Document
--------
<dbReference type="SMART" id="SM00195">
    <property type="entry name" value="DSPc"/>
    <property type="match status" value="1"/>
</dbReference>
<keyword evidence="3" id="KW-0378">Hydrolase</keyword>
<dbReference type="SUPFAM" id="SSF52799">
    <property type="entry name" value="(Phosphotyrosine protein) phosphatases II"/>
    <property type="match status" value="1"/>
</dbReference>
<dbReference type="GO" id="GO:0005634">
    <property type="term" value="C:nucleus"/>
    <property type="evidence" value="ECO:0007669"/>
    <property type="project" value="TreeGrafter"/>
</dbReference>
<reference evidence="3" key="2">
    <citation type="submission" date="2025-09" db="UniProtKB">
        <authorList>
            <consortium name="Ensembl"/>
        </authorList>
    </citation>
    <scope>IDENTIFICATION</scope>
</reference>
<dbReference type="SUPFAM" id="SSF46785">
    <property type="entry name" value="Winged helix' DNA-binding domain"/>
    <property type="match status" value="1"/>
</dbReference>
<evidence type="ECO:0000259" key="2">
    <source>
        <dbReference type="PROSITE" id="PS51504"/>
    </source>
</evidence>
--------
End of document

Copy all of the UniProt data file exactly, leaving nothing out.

<dbReference type="SMART" id="SM00195">
    <property type="entry name" value="DSPc"/>
    <property type="match status" value="1"/>
</dbReference>
<keyword evidence="3" id="KW-0378">Hydrolase</keyword>
<dbReference type="SUPFAM" id="SSF52799">
    <property type="entry name" value="(Phosphotyrosine protein) phosphatases II"/>
    <property type="match status" value="1"/>
</dbReference>
<dbReference type="GO" id="GO:0005634">
    <property type="term" value="C:nucleus"/>
    <property type="evidence" value="ECO:0007669"/>
    <property type="project" value="TreeGrafter"/>
</dbReference>
<reference evidence="3" key="2">
    <citation type="submission" date="2025-09" db="UniProtKB">
        <authorList>
            <consortium name="Ensembl"/>
        </authorList>
    </citation>
    <scope>IDENTIFICATION</scope>
</reference>
<dbReference type="SUPFAM" id="SSF46785">
    <property type="entry name" value="Winged helix' DNA-binding domain"/>
    <property type="match status" value="1"/>
</dbReference>
<evidence type="ECO:0000259" key="2">
    <source>
        <dbReference type="PROSITE" id="PS51504"/>
    </source>
</evidence>